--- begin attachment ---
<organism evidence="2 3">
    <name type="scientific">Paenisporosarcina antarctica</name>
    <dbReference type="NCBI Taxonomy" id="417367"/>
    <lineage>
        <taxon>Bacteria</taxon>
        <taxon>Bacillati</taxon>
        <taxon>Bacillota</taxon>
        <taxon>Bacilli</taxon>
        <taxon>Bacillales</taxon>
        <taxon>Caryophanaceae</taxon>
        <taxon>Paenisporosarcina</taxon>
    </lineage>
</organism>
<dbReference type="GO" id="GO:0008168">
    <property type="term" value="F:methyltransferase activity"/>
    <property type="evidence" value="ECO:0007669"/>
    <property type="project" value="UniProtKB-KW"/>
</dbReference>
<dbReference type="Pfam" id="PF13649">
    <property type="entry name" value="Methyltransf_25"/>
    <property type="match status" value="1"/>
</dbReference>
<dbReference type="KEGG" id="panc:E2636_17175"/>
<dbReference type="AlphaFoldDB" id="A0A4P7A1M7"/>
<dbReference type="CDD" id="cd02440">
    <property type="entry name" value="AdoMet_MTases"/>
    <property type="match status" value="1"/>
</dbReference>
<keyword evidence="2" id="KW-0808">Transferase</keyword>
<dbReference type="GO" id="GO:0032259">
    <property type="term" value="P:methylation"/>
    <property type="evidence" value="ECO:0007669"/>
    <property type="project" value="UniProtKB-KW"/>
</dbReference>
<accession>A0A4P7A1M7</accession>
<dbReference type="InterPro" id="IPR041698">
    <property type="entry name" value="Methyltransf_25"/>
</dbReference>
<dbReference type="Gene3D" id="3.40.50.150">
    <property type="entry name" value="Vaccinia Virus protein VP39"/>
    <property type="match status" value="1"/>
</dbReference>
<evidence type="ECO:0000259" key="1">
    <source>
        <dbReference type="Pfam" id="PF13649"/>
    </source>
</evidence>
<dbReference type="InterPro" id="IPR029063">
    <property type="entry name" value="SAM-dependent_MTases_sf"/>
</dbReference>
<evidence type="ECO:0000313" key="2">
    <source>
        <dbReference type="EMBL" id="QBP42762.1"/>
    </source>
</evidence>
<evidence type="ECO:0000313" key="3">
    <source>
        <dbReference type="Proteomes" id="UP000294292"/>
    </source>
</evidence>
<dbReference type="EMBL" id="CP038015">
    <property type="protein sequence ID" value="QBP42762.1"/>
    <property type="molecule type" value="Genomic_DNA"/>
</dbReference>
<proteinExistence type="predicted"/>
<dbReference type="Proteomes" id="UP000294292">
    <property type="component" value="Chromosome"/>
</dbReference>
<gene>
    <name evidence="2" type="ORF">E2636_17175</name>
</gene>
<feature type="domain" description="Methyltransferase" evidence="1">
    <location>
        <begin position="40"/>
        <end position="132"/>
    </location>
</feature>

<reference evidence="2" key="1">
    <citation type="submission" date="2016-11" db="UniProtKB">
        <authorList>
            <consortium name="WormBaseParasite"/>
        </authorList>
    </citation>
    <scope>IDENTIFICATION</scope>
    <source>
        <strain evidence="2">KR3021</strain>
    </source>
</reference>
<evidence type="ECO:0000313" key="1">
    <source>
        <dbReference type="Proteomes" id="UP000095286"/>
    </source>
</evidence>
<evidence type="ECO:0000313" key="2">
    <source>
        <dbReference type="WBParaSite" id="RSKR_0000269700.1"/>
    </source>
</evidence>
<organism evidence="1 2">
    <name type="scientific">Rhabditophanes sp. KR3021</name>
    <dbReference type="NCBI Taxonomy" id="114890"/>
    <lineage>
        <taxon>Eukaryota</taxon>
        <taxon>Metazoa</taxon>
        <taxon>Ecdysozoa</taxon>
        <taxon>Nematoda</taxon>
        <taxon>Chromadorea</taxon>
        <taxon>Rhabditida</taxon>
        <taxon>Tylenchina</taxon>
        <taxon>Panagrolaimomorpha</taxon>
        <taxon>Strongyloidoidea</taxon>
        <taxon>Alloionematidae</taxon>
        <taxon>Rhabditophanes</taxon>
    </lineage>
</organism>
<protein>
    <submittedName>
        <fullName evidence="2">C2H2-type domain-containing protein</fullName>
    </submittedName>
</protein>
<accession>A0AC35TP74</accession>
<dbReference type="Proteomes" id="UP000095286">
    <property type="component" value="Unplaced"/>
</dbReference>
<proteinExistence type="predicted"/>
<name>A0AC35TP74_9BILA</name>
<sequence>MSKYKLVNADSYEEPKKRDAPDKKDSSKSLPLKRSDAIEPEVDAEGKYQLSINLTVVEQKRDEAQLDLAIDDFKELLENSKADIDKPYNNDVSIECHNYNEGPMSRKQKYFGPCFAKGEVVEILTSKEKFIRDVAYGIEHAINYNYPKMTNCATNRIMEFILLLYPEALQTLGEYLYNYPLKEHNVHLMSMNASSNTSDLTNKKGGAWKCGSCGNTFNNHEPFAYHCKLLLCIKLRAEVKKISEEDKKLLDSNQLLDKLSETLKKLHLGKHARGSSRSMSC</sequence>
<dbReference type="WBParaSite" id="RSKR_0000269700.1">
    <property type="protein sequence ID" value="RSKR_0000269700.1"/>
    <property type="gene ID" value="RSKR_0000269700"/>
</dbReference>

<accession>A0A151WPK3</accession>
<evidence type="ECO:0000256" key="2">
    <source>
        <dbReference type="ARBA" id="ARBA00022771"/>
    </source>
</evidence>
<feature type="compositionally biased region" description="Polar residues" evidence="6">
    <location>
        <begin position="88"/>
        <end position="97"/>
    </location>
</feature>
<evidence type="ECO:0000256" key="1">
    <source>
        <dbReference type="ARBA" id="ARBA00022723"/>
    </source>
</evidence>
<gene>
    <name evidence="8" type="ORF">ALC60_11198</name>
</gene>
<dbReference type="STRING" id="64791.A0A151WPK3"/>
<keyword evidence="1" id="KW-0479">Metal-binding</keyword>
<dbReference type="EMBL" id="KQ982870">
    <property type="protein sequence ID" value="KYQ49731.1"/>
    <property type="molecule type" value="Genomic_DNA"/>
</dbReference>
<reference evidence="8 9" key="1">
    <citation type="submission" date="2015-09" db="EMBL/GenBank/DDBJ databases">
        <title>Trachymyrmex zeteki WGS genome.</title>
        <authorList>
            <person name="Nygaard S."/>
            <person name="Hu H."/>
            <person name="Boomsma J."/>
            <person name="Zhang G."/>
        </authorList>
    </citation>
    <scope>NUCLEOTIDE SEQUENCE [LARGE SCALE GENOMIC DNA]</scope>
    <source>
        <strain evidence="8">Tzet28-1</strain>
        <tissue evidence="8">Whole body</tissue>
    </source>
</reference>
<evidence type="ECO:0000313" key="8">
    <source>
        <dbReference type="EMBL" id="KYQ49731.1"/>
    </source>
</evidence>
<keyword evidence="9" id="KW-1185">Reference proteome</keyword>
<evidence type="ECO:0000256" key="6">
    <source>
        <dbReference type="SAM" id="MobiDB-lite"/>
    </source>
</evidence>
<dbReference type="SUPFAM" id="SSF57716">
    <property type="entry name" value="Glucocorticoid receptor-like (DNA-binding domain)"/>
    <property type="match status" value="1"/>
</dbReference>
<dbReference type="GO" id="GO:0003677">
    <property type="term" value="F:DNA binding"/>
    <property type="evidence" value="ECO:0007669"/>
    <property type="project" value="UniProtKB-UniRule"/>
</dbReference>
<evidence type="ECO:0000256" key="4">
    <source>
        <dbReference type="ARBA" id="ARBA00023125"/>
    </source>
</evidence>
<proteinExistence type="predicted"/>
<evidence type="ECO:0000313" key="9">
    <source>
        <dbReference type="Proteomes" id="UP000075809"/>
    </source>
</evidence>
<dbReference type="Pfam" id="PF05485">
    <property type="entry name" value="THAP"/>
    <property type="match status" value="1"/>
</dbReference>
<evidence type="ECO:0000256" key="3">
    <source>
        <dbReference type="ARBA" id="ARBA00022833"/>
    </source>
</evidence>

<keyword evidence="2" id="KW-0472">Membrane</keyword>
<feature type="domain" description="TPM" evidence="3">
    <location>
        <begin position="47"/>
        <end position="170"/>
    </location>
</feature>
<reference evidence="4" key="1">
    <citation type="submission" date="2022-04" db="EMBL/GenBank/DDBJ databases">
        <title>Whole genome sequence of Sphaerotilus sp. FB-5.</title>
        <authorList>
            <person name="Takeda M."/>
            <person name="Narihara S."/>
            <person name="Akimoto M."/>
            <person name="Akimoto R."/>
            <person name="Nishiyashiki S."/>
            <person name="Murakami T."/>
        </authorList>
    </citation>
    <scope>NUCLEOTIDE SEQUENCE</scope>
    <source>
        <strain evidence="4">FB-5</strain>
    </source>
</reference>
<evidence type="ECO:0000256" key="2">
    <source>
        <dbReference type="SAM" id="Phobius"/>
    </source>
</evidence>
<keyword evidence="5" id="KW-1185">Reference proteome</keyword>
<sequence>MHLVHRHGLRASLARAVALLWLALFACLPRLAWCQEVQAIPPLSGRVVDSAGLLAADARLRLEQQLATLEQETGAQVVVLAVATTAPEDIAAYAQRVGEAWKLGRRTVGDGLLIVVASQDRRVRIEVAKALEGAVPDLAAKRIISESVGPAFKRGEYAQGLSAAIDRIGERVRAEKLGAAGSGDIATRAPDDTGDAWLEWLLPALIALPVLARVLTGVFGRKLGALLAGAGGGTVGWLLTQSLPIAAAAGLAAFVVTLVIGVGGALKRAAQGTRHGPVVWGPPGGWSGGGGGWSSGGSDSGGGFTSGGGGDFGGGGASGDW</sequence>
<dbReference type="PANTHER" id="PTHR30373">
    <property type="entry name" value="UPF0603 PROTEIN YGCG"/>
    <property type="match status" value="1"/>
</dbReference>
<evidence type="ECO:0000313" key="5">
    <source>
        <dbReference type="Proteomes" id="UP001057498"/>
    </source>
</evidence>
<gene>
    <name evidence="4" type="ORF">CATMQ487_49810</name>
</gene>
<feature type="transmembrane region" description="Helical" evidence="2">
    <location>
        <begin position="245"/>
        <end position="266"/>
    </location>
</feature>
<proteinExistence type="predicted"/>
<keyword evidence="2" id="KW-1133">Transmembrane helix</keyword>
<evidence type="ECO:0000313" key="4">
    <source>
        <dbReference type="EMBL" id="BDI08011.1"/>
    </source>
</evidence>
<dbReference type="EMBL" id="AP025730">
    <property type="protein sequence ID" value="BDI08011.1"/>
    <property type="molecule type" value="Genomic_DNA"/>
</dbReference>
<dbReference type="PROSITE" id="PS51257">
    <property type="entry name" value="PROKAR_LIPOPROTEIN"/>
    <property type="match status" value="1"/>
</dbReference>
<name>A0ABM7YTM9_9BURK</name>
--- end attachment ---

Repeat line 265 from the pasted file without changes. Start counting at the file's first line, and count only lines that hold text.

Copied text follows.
<evidence type="ECO:0000313" key="4">